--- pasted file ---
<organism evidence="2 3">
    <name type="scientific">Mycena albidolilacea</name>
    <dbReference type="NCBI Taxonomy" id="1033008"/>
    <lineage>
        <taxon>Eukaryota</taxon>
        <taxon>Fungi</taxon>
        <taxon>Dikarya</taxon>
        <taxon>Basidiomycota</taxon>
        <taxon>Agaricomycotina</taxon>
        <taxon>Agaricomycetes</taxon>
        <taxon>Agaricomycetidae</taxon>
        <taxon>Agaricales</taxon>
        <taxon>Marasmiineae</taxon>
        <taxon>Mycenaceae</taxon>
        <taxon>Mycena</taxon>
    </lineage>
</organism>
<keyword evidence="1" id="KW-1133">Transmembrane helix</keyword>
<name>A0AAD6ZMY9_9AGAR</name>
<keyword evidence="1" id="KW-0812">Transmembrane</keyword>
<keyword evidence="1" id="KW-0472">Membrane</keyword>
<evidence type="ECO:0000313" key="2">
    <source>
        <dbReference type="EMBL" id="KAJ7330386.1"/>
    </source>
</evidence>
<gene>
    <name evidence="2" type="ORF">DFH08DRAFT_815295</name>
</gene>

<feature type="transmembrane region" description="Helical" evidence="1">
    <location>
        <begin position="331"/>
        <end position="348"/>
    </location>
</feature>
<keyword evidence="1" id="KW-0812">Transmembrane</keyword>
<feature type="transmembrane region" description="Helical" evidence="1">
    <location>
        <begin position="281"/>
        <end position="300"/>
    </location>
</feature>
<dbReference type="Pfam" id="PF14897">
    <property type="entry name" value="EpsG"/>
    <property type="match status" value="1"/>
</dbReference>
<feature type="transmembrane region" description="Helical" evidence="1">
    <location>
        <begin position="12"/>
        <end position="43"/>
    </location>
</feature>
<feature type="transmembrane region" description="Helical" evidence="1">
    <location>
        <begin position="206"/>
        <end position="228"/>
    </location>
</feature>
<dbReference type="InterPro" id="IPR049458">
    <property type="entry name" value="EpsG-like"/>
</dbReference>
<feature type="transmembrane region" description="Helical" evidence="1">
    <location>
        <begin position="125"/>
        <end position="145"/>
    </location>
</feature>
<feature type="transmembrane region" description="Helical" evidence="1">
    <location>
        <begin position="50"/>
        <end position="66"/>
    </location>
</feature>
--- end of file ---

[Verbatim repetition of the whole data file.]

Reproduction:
<organism evidence="2 3">
    <name type="scientific">Mycena albidolilacea</name>
    <dbReference type="NCBI Taxonomy" id="1033008"/>
    <lineage>
        <taxon>Eukaryota</taxon>
        <taxon>Fungi</taxon>
        <taxon>Dikarya</taxon>
        <taxon>Basidiomycota</taxon>
        <taxon>Agaricomycotina</taxon>
        <taxon>Agaricomycetes</taxon>
        <taxon>Agaricomycetidae</taxon>
        <taxon>Agaricales</taxon>
        <taxon>Marasmiineae</taxon>
        <taxon>Mycenaceae</taxon>
        <taxon>Mycena</taxon>
    </lineage>
</organism>
<keyword evidence="1" id="KW-1133">Transmembrane helix</keyword>
<name>A0AAD6ZMY9_9AGAR</name>
<keyword evidence="1" id="KW-0812">Transmembrane</keyword>
<keyword evidence="1" id="KW-0472">Membrane</keyword>
<evidence type="ECO:0000313" key="2">
    <source>
        <dbReference type="EMBL" id="KAJ7330386.1"/>
    </source>
</evidence>
<gene>
    <name evidence="2" type="ORF">DFH08DRAFT_815295</name>
</gene>

<feature type="transmembrane region" description="Helical" evidence="1">
    <location>
        <begin position="331"/>
        <end position="348"/>
    </location>
</feature>
<keyword evidence="1" id="KW-0812">Transmembrane</keyword>
<feature type="transmembrane region" description="Helical" evidence="1">
    <location>
        <begin position="281"/>
        <end position="300"/>
    </location>
</feature>
<dbReference type="Pfam" id="PF14897">
    <property type="entry name" value="EpsG"/>
    <property type="match status" value="1"/>
</dbReference>
<feature type="transmembrane region" description="Helical" evidence="1">
    <location>
        <begin position="12"/>
        <end position="43"/>
    </location>
</feature>
<feature type="transmembrane region" description="Helical" evidence="1">
    <location>
        <begin position="206"/>
        <end position="228"/>
    </location>
</feature>
<dbReference type="InterPro" id="IPR049458">
    <property type="entry name" value="EpsG-like"/>
</dbReference>
<feature type="transmembrane region" description="Helical" evidence="1">
    <location>
        <begin position="125"/>
        <end position="145"/>
    </location>
</feature>
<feature type="transmembrane region" description="Helical" evidence="1">
    <location>
        <begin position="50"/>
        <end position="66"/>
    </location>
</feature>